Kenyans are a uniquepeople; that is a statement we have all heard or used, countless times and there are a number of things that make us unique, some bad, some nice, and some hilarious. Here are a few of those things, but I know you can think of a million more.Bargaining — Kenyans haggle with everyone about everything. Even with the growth of supermarkets, you will still find fellows trying to bargain right at the counter, “Kwani hakuna discount na mimi ni customer?” The poor cashier never really knows how to answer to that. I bet they wish they had nyahunyos under their counters. This leaves me wondering how difficult it must be for those girls on K-Street every day. No wonder they are asking
for government protection.
Desire to be ordinary? Well, watch the news and you will wonder who mwananchi wa kawaida is. The price of petrol goes up and they interview motorists who, sitting in their big cars say, “Sisi kama wananchi wa kawaida tunaumia.” Hike the cost of kerosene and they interview everyone on the
streets and everyone says, “Sisi wananchi wa kawaida…” Ask a politician about this or that government policy and they say, “The government should subsidise the cost of doing business in Kenya. We ordinary Kenyans are suffering.” So who is ordinary?
‘Tunaomba serikali’ — This is what made me stop watching prime time news. A news item about a clogged drain comes on and the only thing a guy says is that the government should help. Honestly, a clogged drain! Why not fix it yourself and if you cannot, let the government unclog your drain while you offer to go fight the Al-Shabaab in Somalia!
Beer absorbers — Let us face it, we drink like nobody else, come rain or sunshine. Unlike the Irish, who leave a little beer in the bottle “for the ancestors”, Kenyans make sure that the bottle is dry. We even shake the bottle and peer at it against the light to see if there are traces of the drink that we
can lap up. As if that is not enough, we remove all the paper labels on the bottle so that we can get value for our money. Sheesh!
Magical umbrellas — Talking of rain, this must be the only place on earth where less than five minutes into the rains, there is a hawker next to you selling umbrellas for double the price.
How and where on earth do they get the umbrellas? I think they should be made weather forecasters.
Double the fare — This regularly happens with mathrees. Kwani just because there is some water coming from the sky you think it somehow magically translates into abiria having more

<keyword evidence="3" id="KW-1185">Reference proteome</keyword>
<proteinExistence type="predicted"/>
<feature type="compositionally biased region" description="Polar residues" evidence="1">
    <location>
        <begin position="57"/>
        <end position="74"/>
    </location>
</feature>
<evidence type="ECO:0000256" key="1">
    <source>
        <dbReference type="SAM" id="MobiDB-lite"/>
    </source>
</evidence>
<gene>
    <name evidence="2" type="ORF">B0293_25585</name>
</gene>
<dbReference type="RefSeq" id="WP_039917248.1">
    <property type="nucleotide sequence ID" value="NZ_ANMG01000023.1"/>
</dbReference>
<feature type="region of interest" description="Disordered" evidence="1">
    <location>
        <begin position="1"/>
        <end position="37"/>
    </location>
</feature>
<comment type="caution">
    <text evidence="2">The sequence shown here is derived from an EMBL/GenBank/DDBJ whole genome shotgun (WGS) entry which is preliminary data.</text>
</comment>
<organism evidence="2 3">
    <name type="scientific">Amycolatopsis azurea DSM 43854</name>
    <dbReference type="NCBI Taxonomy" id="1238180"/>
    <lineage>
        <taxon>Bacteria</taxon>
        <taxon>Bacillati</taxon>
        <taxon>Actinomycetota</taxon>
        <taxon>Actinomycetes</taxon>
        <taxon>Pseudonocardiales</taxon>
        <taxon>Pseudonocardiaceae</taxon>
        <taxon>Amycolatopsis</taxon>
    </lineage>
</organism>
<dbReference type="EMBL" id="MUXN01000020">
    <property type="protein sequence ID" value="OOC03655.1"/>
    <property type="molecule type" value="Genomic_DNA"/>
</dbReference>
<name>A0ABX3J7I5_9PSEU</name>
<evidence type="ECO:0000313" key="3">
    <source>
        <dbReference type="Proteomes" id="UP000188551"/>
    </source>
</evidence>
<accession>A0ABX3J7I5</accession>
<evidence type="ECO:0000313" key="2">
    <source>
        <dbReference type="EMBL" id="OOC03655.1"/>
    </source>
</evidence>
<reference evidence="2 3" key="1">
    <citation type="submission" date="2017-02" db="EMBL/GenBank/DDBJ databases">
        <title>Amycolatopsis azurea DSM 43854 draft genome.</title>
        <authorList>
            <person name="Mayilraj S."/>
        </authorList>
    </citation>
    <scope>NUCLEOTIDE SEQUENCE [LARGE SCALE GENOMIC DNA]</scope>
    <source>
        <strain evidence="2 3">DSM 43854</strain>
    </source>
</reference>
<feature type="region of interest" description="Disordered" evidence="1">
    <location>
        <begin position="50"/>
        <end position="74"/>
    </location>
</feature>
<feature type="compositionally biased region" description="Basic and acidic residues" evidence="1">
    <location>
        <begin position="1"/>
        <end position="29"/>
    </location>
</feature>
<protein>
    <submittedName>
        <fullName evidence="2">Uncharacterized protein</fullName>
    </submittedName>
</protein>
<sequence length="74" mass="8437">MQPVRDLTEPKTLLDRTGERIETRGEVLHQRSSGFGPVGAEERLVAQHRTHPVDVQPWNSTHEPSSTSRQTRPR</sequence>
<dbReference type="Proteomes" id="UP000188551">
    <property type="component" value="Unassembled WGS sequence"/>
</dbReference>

money? Honestly, why do you double the fare?
Pay before you eat — In many restaurants, you have to pay before you see the food. Too bad if it turns out to be tasteless because you will have to eat it.
Staring — Kenyans stare at anything; a naked madman fighting chokoras, a fighting couple, you name it. Try this and see how well it works: Stop and look up at a tall building for a minute.
Soon you will have a crowd of about 20 Kenyans staring into nothingness with you. Ask anybody in the crowd what they are looking at and you will hear the most amazing fairy tales, ever. I did, and I need a whole page to tell you the tale.
Church hopping — Here, people move from one church to another in search of miracles, and the churches come with preachers who cannot speak softly even when they are addressing one person. They must scream and use bull horns. And they preach about sowing seeds for miracles to happen. Well camouflaged conmen, if you ask me.
Snobbing celebs — The one thing about this country that I love is the fact that Kenyans will meet a celeb on the street and walk on unperturbed. At best, they just turn and ask: Huyo ni Tupac? And the person next to them asks, “Mgani?”
Business naming: People from central Kenya, renown for their business- minded nature, are the worst at creating business names. Combining the syllables of their names to come up with a business name is a common habit. For example, if Jimmy and Ng’ang’a decide to start a business, we may have a company called Jinga Enterprises. Or, if Mbugua and Wanjiru open an eatery, we may end up with Mbwa Hotel. Wazimu Beauty Salon might also be in the works for three enterprising ladies named Wairimu, Zipporah, and Mumbi. Another common business naming method is the Mama so and so model. Mama Carol, Mama Oti, and all those other Mama fulani wa fulani outlets. I always wonder whether the women’s other children do not feel a little neglected? Should we not be seeing more of Mama Carol na Wengineo Grocery store? Maybe a combination of all the children’s names would do. Like Mama Carol na Nancy na Cliff yule mtundu anayekataa shule General Stores. It is a mouthful, I know, but that way, all the children feel represented,
Everything, Makutano — One other thing I have observed is the huge number of businesses in Kenya with the word Makutano. If a visitor comes to Kenya, they may think Makutano is Kenya’s McDonalds. And with the many Makutano hotels, Makutano bars, and Makutano butcheries we
have in Kenya, I would not blame them. I doubt there is a town in Kenya worth its salt that does not have a bar or hotel or kiosk called Makutano something within its boundaries. This just shows lack of creativity among the local populace. Or may be it is just one of our peculiar habits; we know it’s boring, but…